• The report, the first for this sector, came up with an initial 22 recommendations to support future workforce development, noting that working collaboratively, much can be done.

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Andrea McLeod, HCHA Chairperson, was not surprised by the main findings in the report, but feels strongly that the lack of workforce modelling for this workforce poses a red flag, that requires action. “The report confirmed concerns we have about our workforce, in terms of aging and supply.  The home support workforce is generally older than other health workforces, and there is not an obvious pool of replacements. This is a big challenge. Training is also an issue – both in terms of funding and in having qualifications that are a good fit and are flexible for clients and services.”

Like many health services, home and community support services are financially stretched. According to the HCHA, this represents a significant problem as the services being provided need to grow to be responsive to increasing needs, more client choice, more integrated health care, and the impacts of technology.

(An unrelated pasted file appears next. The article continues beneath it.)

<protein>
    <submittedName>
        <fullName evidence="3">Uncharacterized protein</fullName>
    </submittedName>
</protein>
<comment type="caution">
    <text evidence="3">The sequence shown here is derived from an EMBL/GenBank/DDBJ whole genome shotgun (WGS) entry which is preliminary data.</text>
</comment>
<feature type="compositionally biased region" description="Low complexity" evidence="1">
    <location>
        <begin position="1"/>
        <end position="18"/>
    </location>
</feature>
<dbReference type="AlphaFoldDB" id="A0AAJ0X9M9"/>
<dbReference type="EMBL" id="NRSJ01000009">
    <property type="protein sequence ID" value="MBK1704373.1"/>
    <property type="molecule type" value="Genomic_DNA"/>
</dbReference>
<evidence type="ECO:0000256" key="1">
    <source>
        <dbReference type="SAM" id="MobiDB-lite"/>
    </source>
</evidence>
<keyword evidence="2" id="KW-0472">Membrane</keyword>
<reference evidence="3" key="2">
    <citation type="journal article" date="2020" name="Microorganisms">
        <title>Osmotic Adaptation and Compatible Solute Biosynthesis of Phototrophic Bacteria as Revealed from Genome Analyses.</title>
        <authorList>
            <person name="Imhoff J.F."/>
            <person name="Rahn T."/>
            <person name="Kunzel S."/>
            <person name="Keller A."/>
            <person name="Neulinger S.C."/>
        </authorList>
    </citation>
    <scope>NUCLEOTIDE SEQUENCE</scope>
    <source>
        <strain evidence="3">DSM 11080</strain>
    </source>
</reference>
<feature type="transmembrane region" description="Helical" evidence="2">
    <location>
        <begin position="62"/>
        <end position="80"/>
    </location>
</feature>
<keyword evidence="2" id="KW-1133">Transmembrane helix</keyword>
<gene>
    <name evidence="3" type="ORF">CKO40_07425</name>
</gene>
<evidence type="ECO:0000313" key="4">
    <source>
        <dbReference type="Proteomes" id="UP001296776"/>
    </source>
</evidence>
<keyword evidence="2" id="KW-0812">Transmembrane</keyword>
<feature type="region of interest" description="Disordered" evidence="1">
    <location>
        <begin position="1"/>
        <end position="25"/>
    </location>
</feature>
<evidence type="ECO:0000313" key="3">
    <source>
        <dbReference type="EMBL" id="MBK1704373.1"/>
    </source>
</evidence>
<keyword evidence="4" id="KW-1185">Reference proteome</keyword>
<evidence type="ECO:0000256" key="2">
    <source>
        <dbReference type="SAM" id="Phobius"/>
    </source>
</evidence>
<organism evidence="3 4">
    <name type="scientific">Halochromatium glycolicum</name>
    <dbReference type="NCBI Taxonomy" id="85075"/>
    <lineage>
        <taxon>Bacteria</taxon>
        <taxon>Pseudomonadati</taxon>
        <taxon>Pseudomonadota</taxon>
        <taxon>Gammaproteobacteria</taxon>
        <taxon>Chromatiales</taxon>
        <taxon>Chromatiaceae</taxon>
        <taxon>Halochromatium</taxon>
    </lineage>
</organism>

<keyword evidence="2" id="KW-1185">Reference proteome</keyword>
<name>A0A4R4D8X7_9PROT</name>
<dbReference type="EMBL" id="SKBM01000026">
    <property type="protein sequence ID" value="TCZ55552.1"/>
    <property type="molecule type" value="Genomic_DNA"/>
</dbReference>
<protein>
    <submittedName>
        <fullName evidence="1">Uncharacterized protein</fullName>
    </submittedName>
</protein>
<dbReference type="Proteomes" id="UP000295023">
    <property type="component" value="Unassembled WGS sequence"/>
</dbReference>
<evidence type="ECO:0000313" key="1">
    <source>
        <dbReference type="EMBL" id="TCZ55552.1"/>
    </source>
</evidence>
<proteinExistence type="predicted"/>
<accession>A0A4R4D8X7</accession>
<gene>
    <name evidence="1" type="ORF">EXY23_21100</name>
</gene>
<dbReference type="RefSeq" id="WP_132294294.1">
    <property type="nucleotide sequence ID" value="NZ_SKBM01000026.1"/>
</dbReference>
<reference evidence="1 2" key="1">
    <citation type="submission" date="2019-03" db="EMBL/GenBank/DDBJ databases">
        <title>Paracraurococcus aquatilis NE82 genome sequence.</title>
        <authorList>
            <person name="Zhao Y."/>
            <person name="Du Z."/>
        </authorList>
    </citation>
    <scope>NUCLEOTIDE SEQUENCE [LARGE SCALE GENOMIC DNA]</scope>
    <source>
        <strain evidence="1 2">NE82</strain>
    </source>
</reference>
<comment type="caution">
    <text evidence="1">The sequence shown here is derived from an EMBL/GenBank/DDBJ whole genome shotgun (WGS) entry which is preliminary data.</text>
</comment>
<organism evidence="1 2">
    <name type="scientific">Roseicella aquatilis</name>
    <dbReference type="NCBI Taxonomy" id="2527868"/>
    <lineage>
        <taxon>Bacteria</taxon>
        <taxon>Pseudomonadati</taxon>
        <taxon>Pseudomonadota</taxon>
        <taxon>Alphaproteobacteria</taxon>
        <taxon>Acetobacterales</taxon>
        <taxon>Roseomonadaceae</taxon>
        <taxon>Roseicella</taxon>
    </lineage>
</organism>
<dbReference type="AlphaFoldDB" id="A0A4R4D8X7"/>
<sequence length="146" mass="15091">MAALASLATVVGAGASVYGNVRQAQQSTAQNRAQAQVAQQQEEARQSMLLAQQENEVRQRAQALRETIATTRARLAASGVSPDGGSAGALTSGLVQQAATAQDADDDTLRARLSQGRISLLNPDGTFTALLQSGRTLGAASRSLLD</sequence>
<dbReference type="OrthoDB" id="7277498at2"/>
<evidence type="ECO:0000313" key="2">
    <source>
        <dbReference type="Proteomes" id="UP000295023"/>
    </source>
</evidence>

McLeod expects that this report will be very useful for providers as they review their workforce development plans, think about their responses to clients, and prepare for service reviews.  “We all need to work very collaboratively, and strongly recommend that funders use the document as a reference, checking its content and data against their service planning and client analysis.   We expect that Health Workforce NZ, ACC, the Ministry of Health and MBIE will find the document very useful as part of their broader health workforce modelling and resourcing work.  We also expect that the report will inform qualification development and training support provided by Careerforce.”